4. Vigorous leaves and roots
    5. Dark purple spots all over the flower
    6. Light (but significant) purple flush on the petals and labellum.
    7. Flower buds would not blast when temperatures drop below 60F.
    8. Plant does not wilt when temperatures hover around 100F.

    BUT it is too early to predict right now.
    Now that I have the pollination out of the way, the next step is to nurse the pod until it matures.

    And then we proceed to the next adventure which is to germinate the seeds and wait about 5-7 years to see if any of the offspring are worth keeping.

    Happy Growing,
    John

  3. #3
    Ron-NY is offline rothaholic
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    good luck with the cross..can you save a compot for me to grow out?

  4. #4
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    Very cool, John! Looks like another article for the library

    Cheers,
    BD

  5. #5
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    this is a really good post on how to pollinate orchids... well done John! I am looking forward to seeing the result of the cross with great interst!

  6. #6
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    Quote Originally Posted by Ron-NY View Post
    good luck with the cross..can you save a compot for me to grow out?
    Oh definitely!
    Assuming that I can actually get the seeds to germinate and survive the replating stages, I am thinking of asking some forum members to take some of the resulting compots to improve our chances of actually getting some to reach blooming age.

    Keeping all the seedlings in my growing area would not be a good idea. Another one of those ninja frosts here in California and there goes my future hybrid

    But right now those bridges are too far away to even consider lol.

  7. #7
    wetfeet101b's Avatar
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    I had to edit the original post because I found out that I was missing an important step.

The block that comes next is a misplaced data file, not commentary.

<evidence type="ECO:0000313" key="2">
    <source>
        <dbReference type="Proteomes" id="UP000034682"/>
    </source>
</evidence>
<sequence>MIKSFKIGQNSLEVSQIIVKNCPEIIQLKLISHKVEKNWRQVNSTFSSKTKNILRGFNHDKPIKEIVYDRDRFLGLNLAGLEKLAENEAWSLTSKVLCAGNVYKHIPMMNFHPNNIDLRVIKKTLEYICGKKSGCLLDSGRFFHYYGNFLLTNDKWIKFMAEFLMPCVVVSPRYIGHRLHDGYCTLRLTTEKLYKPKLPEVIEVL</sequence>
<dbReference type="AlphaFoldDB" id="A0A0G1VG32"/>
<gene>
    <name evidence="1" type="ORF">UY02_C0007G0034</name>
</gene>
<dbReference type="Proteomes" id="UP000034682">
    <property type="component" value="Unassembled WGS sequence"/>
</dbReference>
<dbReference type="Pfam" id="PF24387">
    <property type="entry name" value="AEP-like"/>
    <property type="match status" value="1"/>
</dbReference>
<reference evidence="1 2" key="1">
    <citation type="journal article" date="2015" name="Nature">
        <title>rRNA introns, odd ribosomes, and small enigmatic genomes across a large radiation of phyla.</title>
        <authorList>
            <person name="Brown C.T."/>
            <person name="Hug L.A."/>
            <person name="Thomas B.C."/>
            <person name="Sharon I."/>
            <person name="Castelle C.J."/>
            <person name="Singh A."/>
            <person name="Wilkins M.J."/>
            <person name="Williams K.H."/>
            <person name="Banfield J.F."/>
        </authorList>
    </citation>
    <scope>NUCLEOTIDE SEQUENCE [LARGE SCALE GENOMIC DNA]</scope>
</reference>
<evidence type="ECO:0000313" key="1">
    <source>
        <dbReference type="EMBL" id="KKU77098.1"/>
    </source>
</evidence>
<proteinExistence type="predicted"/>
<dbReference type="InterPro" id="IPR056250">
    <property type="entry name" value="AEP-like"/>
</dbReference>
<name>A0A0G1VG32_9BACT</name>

Dont forget to label the pollinated flower with the pollen parent.
    Since you know what plant the pod parent is (right?) , you do not normally need to identify the pod parent on the flower. But if you have room on the tag for both pod and pollen parent, then thats even better.

  8. #8
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    While I was reading the first part, I thought I would ask what traits you hoped would be passed on, but you covered that already. It was very interesting for me reading about and seeing the pics of your process. I hope it goes well for you, and please do keep us updated on the progress.

  9. #9
    pavel's Avatar
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    Good luck, John. Out of curiosity -- any 'method to your madness' in deciding to have Wedding be the pod parent vs being pollen donor?

  10. #10
    Ron-NY is offline rothaholic
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    Another siugesstion would be to put the date of pollination on the tag as well. I never put the pod parent onto the tag for the tag hangs on the pod parent plant. My tags read: X Blc so and so 8/15/08. I like to send out green pods. If I know the date I can harvest it before it totally ripens.

    I don't sow my own seed but send my pods out to a grower in Hawaii. He does the lab work and grows the plants for me. I buy the plants back at a reasonable (wholesale) price. I buy as many as I want and I have no financial outlay until I buy the plants. He get's to sell the rest of my plants. As the breeder, I get to name them. (this is a private situation that I have arranged and not common practice). I should be getting my first cross back at blooming size in December. It is C. walkeriana var alba 'Pendentive' Am/AOS X L. anceps var. veitchiana

    I know Paul asked on your choice of pod parent. Paul. I would have chosen the same. Sometimes when there is a big difference in the flower size the pollen grains are also sized accordingly. Putting big grains on a small flower might not have worked.

    I was a bit toothpick happy myself this past week. My Bl. Richard Mueller came into bloom...I made a few crosses and all did not take. None of the ones onto the Richard Mueller took. I think Richard Mueller onto 2 others did. I will take a few pics tomorrow.

    Quote Originally Posted by wetfeet101b View Post
    I had to edit the original post because I found out that I was missing an important step.
    Dont forget to label the pollinated flower with the pollen parent.
    Since you know what plant the pod parent is (right?) , you do not normally need to identify the pod parent on the flower. But if you have room on the tag for both pod and pollen parent, then thats even better.